Thursday, July 28, 2011


Punk 101

Punk is a catchall title that covers subgenres widely ranging from Ramonescore to Grindcore to Queercore, and is hotly debated by its listeners, whether or not they live one "punk" lifestyle or another - and again, there are many. With punk being so hard to pin down, it should come as no surprise that while these two teen books both caught my eye for their otensible punk theme, they are wildly different.

So Punk Rock
by Micol Ostow

ISBN: 9780738714714

Ari is a serious music lover, and also in dire need of some cool points, especially since his best friend Jonas is one of those effortlessly charismatic types who overshadows him at every turn. In pursuit of rock stardom, they drag in a few other classmates along the way, act like jerks to each other at times, and of course, learn a few valuable lessons by the end - but not too much of the lesson stuff.

Ari also attends a Jewish day school with his friends, and references to their shared culture abound, from co-opting the term "kosher" to mean cool to mentions of bar mitzvahs, bagels, bubelehs, and the like. It's great fun, and makes the character come to life even as he pokes fun at his own stereotypical family and school settings.

The short graphic interludes and notebook drawings add another dimension to the novel and the character, and introduce David Ostow's art, as well. A great pick for a reluctant reader or a teen who wants some funny in a light, music-themed read.

Mosh Pit
by Kristyn Dunnion
Red Deer Press
ISBN: 9780889952928

Simone, a young lesbian punk is at the centre of this rough, raw story of living on the edge. She has a lingering loyalty to Cherry, her self-destructive, addicted best friend who she is in love with, despite her manipulation and recent alliance with a nasty, violent dealer. She is at the same time falling for Carol, a streetsmart tranny with a heart of gold, who also happens to be wise enough to know that Simone has a long way to go to be ready for a real relationship with her.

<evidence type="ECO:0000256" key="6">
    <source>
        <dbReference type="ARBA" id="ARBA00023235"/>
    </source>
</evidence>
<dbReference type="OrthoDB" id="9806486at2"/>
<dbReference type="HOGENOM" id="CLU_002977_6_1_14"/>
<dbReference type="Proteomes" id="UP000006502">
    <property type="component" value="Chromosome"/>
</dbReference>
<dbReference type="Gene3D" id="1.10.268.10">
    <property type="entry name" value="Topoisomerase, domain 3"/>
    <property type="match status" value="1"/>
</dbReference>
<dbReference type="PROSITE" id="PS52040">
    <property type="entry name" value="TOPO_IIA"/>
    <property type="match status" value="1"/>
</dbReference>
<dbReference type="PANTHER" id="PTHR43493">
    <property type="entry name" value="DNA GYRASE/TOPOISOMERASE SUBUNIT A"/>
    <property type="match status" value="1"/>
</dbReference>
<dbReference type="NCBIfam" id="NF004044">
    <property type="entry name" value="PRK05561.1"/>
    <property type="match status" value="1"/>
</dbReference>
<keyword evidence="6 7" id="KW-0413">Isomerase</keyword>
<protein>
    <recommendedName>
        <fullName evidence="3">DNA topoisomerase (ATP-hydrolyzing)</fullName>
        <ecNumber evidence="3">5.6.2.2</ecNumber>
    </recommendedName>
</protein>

Simone does has a circle of tight friends like Hardcore Hank, Velvetine, and Diesel, who all help her at the worst times, including after she is badly beaten by a cop, and want the best for her. In the end, they save her and help her find a way back to okay after a horrific run-in with Cherry and her psycho boyfriend that nearly has her and her friend's little niece killed in a park. Seriously.

This is most emphatically not a book for the faint of heart, but a reader looking for a gritty read about offbeat characters that you can root for will find plenty of friendship and violence in equal measure here.

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Friday, July 22, 2011


Emily the Strange: Stranger and Stranger

by Rob Reger and Buzz Parker

I've always kind of loved Emily the Strange... but until not that long ago, she was mostly a vague character to me. The new series of half-graph novels/diaries are delving further into the world and mind of Emily, and giving me a whole new appreciation. Being based on an already-successful character, these didn't have to be great to sell - but they are pretty darn good, to be honest. Way better than they have to be, which is a real treat to find!

This second installment is not quite as great as the first (my review of The Lost Days here), but still interesting and as amusingly twisted as you could hope for. This time, Emily successfully duplicates herself, only to find her mother initially unreceptive to this new twin, and soon enough, she isn't feeling so keen on the idea anymore either, as she discovers that this twin is more EvilMe than Emily, and has not only stolen her dark side, but her skating skills! She seeks help from her neighbour, a former spy trainer, and eventually hatches a plan to get rid of the twin and regain what she's lost...

As with The Lost Days, the book is funny, and Emily has unexpected cool little quirks that make her even more awesome. Definitely a worthwhile read, even for those who are not hardcore fans of the Strange!

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